- Slide the printable into a page protector sleeve and use dry erase markers to color in or circle the hidden objects
- Make this part of a larger lesson plan including gross motor, sensory, social, executive function, or other fine motor skills
- Talk about Valentine’s day, talk about the pictures in the worksheet, discuss traditions and expectations for the holiday
- Enlarge the font for beginning learners who need bigger space to write, or have below average visual perceptual skills
- Project this page onto a smart board for students to come to the board
- More or less prompting may be needed to grade the activity to make it easier or harder
- Block of certain areas of the Valentine’s I Spy page to help learners focus on one part at a time
- Use different tools to mark the page. Bingo markers, Bingo chips, markers, crayons, pompoms, play dough, or a finger if you want to remove the fine motor element of the task
- Learners can explore other games they could make using this activity
- Write a report about Valentine’s day, types of Valentines, the history of the holiday, different celebrations, or activities
- Executive function – hand the papers out with very limited instruction. Record how well your learners can follow instructions without repeat guidance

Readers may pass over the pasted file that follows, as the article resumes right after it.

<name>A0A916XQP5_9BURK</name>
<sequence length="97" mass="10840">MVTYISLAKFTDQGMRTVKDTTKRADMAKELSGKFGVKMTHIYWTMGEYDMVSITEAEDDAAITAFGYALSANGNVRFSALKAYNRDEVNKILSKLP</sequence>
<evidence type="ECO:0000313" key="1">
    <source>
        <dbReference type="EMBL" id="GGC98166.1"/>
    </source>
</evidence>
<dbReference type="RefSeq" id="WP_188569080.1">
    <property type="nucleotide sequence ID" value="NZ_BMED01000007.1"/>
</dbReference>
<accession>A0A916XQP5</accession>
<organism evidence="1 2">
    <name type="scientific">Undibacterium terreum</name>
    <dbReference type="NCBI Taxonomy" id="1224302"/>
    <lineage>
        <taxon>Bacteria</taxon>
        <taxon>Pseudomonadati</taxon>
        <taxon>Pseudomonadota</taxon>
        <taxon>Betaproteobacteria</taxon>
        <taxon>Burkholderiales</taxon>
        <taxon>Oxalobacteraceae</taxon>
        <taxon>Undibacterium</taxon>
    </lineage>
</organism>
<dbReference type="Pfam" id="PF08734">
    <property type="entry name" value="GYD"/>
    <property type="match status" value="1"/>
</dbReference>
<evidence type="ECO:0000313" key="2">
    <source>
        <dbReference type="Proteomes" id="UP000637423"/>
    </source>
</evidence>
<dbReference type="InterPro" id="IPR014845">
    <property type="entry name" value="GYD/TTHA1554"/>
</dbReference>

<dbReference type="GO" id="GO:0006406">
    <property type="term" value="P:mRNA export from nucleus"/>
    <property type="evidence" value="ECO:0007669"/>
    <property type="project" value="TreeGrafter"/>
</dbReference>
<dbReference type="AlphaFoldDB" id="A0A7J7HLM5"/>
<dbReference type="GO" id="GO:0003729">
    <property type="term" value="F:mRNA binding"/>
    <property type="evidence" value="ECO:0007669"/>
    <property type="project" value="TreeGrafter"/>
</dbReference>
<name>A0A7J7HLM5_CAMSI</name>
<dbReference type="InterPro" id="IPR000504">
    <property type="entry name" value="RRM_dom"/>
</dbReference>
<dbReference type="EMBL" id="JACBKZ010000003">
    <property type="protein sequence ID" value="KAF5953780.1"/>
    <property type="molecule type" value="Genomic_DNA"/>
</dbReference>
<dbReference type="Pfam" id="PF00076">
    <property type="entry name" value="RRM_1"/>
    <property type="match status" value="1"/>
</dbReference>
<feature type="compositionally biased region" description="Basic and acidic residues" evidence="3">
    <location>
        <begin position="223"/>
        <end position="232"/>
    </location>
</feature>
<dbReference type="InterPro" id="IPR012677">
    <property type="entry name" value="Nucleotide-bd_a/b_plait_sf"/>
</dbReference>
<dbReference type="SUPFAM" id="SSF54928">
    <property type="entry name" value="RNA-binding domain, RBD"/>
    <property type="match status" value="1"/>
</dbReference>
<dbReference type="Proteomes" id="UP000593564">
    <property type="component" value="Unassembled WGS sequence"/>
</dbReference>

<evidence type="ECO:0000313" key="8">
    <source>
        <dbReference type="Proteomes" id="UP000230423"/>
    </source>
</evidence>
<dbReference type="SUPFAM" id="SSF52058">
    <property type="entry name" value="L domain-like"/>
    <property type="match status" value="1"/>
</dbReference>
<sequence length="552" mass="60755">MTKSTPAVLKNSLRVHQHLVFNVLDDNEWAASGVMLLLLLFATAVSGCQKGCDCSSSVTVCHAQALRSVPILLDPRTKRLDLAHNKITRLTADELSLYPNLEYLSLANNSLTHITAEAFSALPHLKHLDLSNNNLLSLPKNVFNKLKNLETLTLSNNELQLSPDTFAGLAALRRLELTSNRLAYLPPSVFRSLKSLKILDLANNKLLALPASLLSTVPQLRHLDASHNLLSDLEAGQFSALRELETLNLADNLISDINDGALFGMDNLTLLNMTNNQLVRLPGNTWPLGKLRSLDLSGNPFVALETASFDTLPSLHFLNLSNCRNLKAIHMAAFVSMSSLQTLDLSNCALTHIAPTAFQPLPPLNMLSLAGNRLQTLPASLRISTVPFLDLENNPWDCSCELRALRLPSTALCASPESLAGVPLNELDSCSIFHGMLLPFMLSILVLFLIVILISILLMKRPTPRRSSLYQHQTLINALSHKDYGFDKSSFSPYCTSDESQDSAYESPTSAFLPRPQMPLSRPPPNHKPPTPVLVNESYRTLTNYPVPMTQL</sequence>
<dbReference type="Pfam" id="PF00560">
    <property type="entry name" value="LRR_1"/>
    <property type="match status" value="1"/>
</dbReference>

- Have students write on a slant board, lying prone on the floor with the page in front to build shoulder stability, or supine with the page taped under the table
Visual Perception and the Valentine’s Day I Spy Printable
I Spy printables are great for building visual perceptual skills.
Visual perception refers to the brain’s ability to make sense of what the eyes see. This is different from visual acuity which is how clearly a person sees. A person can have 20/20 visual acuity and poor visual perceptual skills.
Visual perception is important for everyday activities like puzzles, math, finding the right cereal on the shelf, dressing, reading, cutting, and about a million other necessary skills. Visual perception is made up of seven different areas. The ones targeted in the Valentine’s Day I spy activity are: